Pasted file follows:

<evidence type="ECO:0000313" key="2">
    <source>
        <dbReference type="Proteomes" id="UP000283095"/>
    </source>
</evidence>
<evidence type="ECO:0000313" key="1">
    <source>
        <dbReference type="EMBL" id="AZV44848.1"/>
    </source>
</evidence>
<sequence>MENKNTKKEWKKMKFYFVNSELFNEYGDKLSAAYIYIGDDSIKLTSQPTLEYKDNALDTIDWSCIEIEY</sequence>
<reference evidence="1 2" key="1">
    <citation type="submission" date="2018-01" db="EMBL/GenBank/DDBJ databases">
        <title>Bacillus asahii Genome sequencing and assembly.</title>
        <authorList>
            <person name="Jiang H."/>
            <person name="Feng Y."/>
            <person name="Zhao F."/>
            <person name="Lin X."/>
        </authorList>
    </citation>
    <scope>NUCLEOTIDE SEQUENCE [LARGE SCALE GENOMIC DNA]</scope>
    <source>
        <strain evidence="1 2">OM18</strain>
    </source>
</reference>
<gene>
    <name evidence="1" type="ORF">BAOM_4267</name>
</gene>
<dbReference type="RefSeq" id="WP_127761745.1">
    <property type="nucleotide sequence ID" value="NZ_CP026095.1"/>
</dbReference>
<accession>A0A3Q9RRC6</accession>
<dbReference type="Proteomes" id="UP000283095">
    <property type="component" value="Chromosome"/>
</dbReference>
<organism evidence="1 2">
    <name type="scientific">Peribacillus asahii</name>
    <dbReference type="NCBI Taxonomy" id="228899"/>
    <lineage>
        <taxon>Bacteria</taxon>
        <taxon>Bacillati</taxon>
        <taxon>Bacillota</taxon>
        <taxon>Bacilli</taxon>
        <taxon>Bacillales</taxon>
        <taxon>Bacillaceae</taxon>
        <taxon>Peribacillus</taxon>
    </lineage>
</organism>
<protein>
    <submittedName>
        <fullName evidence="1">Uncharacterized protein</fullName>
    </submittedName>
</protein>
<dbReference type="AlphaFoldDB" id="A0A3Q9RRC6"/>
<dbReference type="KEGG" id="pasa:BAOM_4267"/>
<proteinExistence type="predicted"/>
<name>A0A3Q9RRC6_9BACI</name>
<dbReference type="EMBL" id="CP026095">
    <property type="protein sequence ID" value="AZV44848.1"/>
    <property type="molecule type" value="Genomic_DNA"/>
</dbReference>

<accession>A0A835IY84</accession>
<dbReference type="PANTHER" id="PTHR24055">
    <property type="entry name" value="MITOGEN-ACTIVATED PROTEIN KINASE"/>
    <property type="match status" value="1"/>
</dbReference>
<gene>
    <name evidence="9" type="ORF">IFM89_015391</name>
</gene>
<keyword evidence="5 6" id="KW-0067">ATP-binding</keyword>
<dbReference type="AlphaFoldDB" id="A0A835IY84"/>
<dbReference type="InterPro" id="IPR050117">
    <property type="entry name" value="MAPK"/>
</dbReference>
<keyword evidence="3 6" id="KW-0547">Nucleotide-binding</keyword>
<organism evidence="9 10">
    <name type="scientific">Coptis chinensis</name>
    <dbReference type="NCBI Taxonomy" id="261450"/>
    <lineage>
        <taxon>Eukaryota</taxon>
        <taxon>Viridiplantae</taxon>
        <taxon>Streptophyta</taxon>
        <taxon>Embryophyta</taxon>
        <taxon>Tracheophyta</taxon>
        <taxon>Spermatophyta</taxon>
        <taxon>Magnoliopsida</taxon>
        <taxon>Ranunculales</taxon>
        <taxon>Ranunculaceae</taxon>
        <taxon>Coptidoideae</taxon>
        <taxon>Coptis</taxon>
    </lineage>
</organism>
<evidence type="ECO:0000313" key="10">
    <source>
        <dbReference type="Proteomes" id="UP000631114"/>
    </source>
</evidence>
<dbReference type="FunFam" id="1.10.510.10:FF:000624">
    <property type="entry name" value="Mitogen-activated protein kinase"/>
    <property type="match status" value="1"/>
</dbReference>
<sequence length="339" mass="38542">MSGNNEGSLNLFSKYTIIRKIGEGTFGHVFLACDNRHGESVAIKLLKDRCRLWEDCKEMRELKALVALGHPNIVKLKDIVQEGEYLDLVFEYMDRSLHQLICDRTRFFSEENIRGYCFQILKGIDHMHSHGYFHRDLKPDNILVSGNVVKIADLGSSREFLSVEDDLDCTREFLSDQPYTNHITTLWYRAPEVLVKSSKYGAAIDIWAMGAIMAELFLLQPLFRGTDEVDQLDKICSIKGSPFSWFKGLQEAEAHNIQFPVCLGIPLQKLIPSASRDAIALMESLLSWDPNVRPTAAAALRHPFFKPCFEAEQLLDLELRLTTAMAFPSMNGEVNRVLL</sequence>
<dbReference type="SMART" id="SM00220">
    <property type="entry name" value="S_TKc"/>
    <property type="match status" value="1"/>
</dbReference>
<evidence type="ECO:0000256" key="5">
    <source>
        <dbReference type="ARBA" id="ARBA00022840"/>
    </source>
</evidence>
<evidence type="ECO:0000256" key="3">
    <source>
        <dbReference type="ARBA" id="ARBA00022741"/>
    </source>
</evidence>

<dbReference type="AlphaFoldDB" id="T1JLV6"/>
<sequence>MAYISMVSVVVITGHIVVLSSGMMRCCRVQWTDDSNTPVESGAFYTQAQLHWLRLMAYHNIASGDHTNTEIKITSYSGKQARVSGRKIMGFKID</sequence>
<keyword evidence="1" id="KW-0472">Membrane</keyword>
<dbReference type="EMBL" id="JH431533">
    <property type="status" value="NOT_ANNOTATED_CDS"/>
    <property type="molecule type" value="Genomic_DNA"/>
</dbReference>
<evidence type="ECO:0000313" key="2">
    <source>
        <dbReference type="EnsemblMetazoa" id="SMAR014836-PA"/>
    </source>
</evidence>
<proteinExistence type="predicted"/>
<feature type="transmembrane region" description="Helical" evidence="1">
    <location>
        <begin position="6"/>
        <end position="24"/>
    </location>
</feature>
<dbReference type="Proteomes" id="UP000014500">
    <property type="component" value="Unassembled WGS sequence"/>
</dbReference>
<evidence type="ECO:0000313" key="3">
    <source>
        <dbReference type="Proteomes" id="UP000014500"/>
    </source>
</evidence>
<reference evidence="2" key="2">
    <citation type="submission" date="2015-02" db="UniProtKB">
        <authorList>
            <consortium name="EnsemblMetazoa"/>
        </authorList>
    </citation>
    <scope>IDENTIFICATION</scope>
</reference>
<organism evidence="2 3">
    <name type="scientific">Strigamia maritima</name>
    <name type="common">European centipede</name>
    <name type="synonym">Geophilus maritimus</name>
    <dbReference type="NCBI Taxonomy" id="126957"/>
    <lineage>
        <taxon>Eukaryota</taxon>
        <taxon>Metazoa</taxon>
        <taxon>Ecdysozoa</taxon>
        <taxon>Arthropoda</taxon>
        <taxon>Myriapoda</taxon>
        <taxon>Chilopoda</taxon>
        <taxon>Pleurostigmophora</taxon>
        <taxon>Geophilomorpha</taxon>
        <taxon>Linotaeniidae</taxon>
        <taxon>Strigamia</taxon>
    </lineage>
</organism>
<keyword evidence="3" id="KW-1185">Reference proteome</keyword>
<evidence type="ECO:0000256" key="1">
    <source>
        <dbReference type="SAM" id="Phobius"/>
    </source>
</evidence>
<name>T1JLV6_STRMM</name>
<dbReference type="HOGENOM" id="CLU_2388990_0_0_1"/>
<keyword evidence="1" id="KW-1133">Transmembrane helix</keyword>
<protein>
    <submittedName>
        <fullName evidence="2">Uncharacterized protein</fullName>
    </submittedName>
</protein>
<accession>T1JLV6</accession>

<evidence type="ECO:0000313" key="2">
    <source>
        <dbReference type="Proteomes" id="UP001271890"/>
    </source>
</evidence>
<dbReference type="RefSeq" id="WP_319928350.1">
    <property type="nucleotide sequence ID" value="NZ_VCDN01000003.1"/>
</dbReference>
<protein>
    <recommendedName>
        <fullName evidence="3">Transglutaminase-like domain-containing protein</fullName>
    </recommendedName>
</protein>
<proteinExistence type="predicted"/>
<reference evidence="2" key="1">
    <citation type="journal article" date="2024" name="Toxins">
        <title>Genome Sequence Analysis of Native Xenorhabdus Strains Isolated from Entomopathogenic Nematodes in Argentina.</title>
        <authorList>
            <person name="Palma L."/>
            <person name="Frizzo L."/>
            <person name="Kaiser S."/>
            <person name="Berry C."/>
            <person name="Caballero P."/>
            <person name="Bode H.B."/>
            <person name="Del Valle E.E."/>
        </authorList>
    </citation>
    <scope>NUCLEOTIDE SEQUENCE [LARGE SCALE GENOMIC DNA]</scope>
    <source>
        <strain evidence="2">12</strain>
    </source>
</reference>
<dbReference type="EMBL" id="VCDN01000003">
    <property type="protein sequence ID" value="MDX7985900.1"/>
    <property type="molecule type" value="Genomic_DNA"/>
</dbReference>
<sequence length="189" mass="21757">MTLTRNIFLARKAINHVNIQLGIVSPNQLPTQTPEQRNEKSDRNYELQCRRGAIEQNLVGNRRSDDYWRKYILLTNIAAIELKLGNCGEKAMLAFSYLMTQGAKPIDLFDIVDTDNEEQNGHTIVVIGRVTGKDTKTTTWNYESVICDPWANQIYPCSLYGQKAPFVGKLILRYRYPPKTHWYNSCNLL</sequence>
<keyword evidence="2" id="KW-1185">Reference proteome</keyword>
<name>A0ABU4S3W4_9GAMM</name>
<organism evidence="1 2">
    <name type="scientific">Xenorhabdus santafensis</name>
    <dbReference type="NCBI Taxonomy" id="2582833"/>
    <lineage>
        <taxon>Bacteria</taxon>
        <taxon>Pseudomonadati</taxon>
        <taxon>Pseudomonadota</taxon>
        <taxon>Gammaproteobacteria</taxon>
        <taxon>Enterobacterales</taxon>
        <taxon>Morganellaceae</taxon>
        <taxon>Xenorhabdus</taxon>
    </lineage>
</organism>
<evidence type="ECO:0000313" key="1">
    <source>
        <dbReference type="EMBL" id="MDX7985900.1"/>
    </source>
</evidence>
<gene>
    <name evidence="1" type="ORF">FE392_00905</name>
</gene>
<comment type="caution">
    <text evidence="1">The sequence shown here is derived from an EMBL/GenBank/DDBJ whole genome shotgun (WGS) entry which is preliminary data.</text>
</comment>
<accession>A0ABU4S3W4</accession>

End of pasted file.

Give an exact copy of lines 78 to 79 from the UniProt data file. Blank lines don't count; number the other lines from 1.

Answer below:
    <name type="scientific">Coptis chinensis</name>
    <dbReference type="NCBI Taxonomy" id="261450"/>